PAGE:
use a stronger metal alloy

           use thicker & heavier sheet metal

. . .Let's try another one together:
. . . . . .need to pick an object
. . . . . .pick a row for improvement
. . . . . .pick a column showing conflict
. . . . . .identify cell with principles
. . . . . .look up the principles of invention
. . . . . .apply them!
(for example, cell phone repairability, or battery capacity, or whatever we want)

We could break into groups of 2-3-4...
     Each try one
     Then report to class
          Use 
               table of improvement+conflicts
               list of principles      
         
===========================================================
Background: recall
The table of 
39 characteristics
that may be improved
and may conflict

    . . . (see e.g.
    http://www.triz40.com/aff_Matrix_TRIZ.php)

Recall: 
What are the 
40 Principles of Invention
in TRIZ?

. . . (see e.g.
      http://www.triz40.com/aff_Principles.htm)

We considered these
     ...for resolving engineering conflicts
     ...from the table

We can also think about them 
    ....with respect to the 
        evolution of any technology. . . 


    For example:
    consider some 
    inventions that 
    have room to grow

        E-readers
        CFLs/LEDs/lighting in general
        Smartphones
        Home robots
        Gaming devices
        or pick anything you like

(Source: http://inshadesofscarlet.blogspot.com/#!/2010/09/lightbulbs-seriously.html

We could apply various of the 40 principles to each of these

Another idea:
   Do this with 
   a device or technology 
   of specific interest 
   to each person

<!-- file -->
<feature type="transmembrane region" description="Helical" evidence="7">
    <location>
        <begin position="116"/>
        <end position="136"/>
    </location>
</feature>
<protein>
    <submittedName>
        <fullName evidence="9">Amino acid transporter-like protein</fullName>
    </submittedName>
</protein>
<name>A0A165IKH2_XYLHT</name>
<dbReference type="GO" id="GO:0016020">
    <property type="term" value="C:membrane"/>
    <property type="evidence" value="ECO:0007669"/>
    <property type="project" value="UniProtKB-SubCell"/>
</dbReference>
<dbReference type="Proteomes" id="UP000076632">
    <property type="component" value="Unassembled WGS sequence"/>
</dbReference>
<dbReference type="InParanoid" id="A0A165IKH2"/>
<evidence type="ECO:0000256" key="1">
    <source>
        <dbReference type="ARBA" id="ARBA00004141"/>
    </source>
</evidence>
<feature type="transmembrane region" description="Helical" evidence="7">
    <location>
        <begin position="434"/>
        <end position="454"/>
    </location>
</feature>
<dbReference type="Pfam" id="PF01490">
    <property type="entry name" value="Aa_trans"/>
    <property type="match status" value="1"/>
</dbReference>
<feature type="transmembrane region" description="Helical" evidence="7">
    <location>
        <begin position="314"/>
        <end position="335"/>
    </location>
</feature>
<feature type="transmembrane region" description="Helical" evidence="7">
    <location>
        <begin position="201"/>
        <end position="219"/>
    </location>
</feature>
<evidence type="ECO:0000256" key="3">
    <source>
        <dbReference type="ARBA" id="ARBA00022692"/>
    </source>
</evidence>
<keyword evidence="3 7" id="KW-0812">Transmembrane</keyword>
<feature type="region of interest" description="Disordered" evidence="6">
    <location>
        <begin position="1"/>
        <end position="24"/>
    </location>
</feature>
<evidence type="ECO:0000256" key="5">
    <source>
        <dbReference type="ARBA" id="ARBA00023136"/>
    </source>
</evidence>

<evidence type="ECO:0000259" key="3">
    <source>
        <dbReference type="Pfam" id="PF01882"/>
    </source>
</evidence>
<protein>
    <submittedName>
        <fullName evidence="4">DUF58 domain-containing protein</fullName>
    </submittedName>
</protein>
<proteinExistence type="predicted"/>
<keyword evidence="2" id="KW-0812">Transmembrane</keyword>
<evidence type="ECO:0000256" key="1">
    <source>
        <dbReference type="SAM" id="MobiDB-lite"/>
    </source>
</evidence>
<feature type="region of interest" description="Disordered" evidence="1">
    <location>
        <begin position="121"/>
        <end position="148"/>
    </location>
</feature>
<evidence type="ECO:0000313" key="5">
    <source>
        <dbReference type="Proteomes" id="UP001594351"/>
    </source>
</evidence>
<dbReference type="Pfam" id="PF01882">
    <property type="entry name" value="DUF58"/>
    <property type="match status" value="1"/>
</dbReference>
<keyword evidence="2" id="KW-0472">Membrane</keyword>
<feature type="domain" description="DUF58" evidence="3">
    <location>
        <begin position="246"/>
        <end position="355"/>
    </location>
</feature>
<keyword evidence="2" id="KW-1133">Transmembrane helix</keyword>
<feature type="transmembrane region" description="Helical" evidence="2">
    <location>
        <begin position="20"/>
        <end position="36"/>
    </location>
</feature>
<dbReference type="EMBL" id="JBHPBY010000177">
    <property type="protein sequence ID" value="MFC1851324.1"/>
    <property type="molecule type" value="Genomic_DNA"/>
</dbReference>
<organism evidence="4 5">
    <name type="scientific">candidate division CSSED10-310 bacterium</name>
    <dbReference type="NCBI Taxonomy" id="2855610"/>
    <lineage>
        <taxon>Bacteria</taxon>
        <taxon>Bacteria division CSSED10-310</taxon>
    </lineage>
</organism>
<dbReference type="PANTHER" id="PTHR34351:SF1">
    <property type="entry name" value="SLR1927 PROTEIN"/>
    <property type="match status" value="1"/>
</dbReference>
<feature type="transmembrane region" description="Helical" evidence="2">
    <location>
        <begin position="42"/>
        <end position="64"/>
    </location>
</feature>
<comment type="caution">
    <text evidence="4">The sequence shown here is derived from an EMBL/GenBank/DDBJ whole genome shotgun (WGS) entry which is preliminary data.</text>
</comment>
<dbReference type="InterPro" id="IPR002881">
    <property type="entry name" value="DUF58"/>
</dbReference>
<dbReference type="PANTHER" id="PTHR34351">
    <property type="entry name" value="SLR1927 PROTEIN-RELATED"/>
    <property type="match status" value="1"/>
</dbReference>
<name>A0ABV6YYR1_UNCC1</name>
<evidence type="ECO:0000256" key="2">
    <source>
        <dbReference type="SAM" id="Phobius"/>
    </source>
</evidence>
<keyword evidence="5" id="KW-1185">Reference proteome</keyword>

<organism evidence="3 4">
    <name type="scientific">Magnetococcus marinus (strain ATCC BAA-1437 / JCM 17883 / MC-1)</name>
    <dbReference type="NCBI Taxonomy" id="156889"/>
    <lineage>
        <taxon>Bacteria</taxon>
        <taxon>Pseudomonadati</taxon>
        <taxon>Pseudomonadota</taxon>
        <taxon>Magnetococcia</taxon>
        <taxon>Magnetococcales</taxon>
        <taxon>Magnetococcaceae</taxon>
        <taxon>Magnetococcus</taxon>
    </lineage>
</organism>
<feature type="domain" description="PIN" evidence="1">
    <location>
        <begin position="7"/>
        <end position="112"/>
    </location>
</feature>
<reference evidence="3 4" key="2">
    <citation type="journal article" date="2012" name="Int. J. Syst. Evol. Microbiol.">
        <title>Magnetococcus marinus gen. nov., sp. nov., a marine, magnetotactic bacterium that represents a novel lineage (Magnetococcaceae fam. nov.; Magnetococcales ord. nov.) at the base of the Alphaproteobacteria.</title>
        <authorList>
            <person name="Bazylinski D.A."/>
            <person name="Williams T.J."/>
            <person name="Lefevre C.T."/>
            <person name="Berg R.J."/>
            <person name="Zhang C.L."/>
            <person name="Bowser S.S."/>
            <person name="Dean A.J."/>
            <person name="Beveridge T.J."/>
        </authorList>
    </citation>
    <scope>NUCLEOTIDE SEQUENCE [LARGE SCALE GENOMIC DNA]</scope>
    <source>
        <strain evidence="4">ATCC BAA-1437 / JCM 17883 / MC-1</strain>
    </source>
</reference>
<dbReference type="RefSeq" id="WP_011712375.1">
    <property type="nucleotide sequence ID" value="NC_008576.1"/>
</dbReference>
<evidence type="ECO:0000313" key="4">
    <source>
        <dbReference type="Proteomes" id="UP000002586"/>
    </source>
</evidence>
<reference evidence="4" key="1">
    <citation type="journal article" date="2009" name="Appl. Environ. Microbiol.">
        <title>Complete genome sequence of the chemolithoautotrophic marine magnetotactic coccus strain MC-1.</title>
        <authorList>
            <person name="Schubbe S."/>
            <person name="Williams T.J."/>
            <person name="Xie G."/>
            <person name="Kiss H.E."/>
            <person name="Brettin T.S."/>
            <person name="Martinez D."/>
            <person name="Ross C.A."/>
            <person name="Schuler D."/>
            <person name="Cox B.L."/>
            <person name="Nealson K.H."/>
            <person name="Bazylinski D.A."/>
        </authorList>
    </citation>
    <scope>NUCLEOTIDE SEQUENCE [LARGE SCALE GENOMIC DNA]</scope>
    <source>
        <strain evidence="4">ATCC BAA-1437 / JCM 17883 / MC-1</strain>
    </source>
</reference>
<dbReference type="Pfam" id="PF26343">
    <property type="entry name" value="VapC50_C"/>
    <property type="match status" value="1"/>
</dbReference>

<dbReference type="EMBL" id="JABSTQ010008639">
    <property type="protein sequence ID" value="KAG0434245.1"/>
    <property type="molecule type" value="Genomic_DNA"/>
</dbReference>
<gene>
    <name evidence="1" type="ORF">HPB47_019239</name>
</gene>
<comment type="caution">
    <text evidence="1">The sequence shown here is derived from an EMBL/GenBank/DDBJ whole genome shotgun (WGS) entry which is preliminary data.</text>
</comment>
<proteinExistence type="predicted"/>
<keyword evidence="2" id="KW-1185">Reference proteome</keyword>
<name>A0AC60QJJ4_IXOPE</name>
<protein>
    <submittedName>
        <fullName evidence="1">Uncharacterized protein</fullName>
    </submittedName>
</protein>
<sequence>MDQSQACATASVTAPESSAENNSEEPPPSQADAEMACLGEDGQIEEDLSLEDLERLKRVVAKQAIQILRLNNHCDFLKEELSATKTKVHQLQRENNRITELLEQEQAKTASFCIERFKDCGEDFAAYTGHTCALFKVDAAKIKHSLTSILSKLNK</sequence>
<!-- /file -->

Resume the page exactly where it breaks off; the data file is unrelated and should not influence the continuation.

(Example: 
your project topic)


1) "Segmentation":
break something unitary
into parts, modules, pieces, etc.

E.g. replace large truck
with a
tractor+trailer design
(is that good?)


2) "Taking out":
remove a part


E.g. put a
noisy air compressor
outside the building
where the air is used


E.g. Use the
bark but not the dog
as part of a burglar alarm


3) "Local Quality":
make something that is
uniform, nonuniform


E.g. refrigerator with
freezer,
moist cold bin for veggies,
dry cold bin for meat, etc.


4) "Assymetry":
make something that is
symmetric, assymetric


E.g. make a round rod
have a flat part
so a knob can
turn it without slipping


5) "Merging":
assemble similar objects
into a larger assembly

E.g. make a
network of PCs


E.g. 3 wheels are
more stable than 2 are
more stable than 1


You can get
"emergent properties"!


6)"Universality":
make one thing
do more than one thing


E.g. pencil can
erase,
store,
attach
as well as write


7) "Nested Doll":
(like those Russian dolls)


E.g. set of measuring spoons


8) "Anti-weight":
counter heaviness
with flotation


E.g. non-sinking boats;
balloons;
airplane wings and
boat hydrofoils


9) "Preliminary anti-action":
counter bad effects
of good things
ahead of time


E.g. lead aprons at the dentist


E.g. slow-release medications


10) "Preliminary action":
do something to an object
before it is needed


E.g. put glue on paper before selling it




. . . Stickers!
. . . Tape!


E.g. sterilize surgical instruments
for next time - autoclaves, etc.


11) "Beforehand cushioning":
have backup systems
present in case of failure


E.g. emergency parachutes,
fire escapes,
parking brakes


12) "Equipotentiality":
compensate for gravity


E.g. spring-loaded
cafeteria dish dispenser


13) "The other way round":
reverse the action;
go upside down;
make something fixed, movable
make something movable, fixed


E.g. rotate part instead of tool;
treadmills;
escalators


14) "Spheroidality":
change from
flat or angular
surfaces
to curved


E.g. domes and arches;
ball-point pens instead of quills


15) "Dynamics":
make it
movable
or
flexible


E.g. adjustable car seats;
medical scopes in flexible tubes


16) "Partial or excessive actions":
Do a little too much or too little, then fix


E.g. put a bit too much on your plate,
then leave a little;

almost fill your tank,
then top off


17). . . . . . "Another dimension":
use the 3rd dimension or 4th, etc.


E.g. 3D TV;
add wings to car;
2-sided screen;
double toothbrush;
dump truck


18) "Mechanical vibration":
cause oscillation/vibration


E.g. electric hedge trimmer/carving knife;